It was a unique chance for citizens to see these two pieces of civic regalia up close, and learn their history. From my research, the mace has never left City Hall before, and in 1941 an article in the Vancouver Sun describes how a Commerce and Industry Fair was told the mace could not come to be part of that exhibit. The appraiser who looked at the mace had also appraised the City of London’s mace, and provided a colourful commentary on how the mace was originally used and handled.



Other people will remember how Mayor Owen came out to community functions of throughout Vancouver.  The Mountainview neighbourhood centred around 28th and Fraser Street received a CBC acknowledgement as the most improved neighbourhood in the Metro area. There was plans for a big celebration on the 700 block of East 28th Avenue; unfortunately the date was two days after the September 11th 2001 tragedy in New York City.

Both the community and the Mayor quickly changed the focus of the event, with CBC broadcasting from the street. Instead of a celebration it became a community remembrance event where people brought notes of condolences  to be appended to a book. That book was then available for city staff and citizens to sign at Vancouver’s City Hall, and Mayor Owen personally arranged for the book to be hand delivered to New York City’s City Hall.

Mayor Owen was a Vancouverite, a businessman and cared deeply about this city.

This video  below  has Phillip Owen discussing a bit of the background around developing the supervised injection site policy.

The editors of  Viewpoint Vancouver send condolences to  Mr. Owen’s family and friends.

He will be missed.

images: VancouverSun


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  1. Excellent tribute to a great mayor. Mayor Owen did a lot for Vancouver, including the greenways (as mentioned), but also many bikeways were approved under his leadership.

  2. I got to know Phillip Owen when he was mayor of our city. I had been appointed by Council to the Vancouver City Planning Commission, and was also serving on the City’s Urban Design Panel at the time. We crossed paths regularly at City Hall, and over time I had several occasions to meet with the mayor about various civic matters. He was always a perfect gentleman, and, more importantly, a good listener. He genuinely cared about our city and its residents, and gave of his time generously to all and sundry. The Mayor’s Office at City Hall was much more accessible to Vancouver citizens back then, not like today. At least that was my experience.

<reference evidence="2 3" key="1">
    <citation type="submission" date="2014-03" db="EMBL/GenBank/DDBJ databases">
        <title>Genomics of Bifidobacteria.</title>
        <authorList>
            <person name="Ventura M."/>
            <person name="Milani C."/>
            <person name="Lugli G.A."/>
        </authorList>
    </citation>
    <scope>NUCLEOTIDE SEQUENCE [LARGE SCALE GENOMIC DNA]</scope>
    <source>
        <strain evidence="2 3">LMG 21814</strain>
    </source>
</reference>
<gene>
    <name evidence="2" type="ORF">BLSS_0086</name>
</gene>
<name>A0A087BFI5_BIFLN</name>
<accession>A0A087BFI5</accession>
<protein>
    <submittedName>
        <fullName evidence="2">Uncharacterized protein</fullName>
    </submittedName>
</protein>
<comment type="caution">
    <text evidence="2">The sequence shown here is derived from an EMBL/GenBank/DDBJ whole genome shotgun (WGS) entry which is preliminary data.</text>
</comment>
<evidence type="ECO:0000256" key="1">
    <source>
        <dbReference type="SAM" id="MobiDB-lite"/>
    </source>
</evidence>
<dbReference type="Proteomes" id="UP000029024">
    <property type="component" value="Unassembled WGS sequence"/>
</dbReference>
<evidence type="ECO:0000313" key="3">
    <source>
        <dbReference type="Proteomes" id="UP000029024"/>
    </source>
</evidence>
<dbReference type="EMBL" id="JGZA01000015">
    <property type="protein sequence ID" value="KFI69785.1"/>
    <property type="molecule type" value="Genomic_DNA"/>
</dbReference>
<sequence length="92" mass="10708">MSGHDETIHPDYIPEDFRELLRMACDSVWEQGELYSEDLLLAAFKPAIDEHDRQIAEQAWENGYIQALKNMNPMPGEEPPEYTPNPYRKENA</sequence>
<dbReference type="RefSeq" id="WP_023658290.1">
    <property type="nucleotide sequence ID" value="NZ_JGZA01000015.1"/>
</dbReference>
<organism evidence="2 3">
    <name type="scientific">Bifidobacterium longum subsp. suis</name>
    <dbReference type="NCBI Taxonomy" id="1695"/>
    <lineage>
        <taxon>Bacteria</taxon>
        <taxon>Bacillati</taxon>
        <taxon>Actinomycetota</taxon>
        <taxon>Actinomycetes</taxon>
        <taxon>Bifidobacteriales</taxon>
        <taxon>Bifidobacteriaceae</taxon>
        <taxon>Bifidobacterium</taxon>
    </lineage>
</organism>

I well remember one particular occasion when I visited the Mayor’s Office with my two young kids: a kind of civics lesson, which the mayor was happy to accommodate. Phillip made my kids feel very welcome and took a genuine interest in their youthful curiosity about his job and the gilded trappings of his impressive office. I recall that he gave each of them an ‘official’ pen engraved with the Mayor’s name. My kids were thrilled. He had that human touch with people.

    Phillip Owen also let the professional planning staff do their jobs at City Hall, without (much) political interference. Again, very different than more recent incumbents of the Mayor’s Office. He was a surprisingly progressive, open-minded politician, given his background and party affiliation.

    Vancouver was fortunate to have Phillip Owen as its mayor and civic leader during a time of great growth and change in our city.

    My condolences to his family.

  3. My favourite Phillip Owen quote I first heard a short time ago.

    When someone button-holed him, maybe with that characteristic pointed, jabbing finger, then let fly their opinion of what kind of person he was, he would look at them and say, “What you think of me is none of my business.”

    He set the standard for a “decent, caring” politician who worked hard– and picked up litter as he walked around town.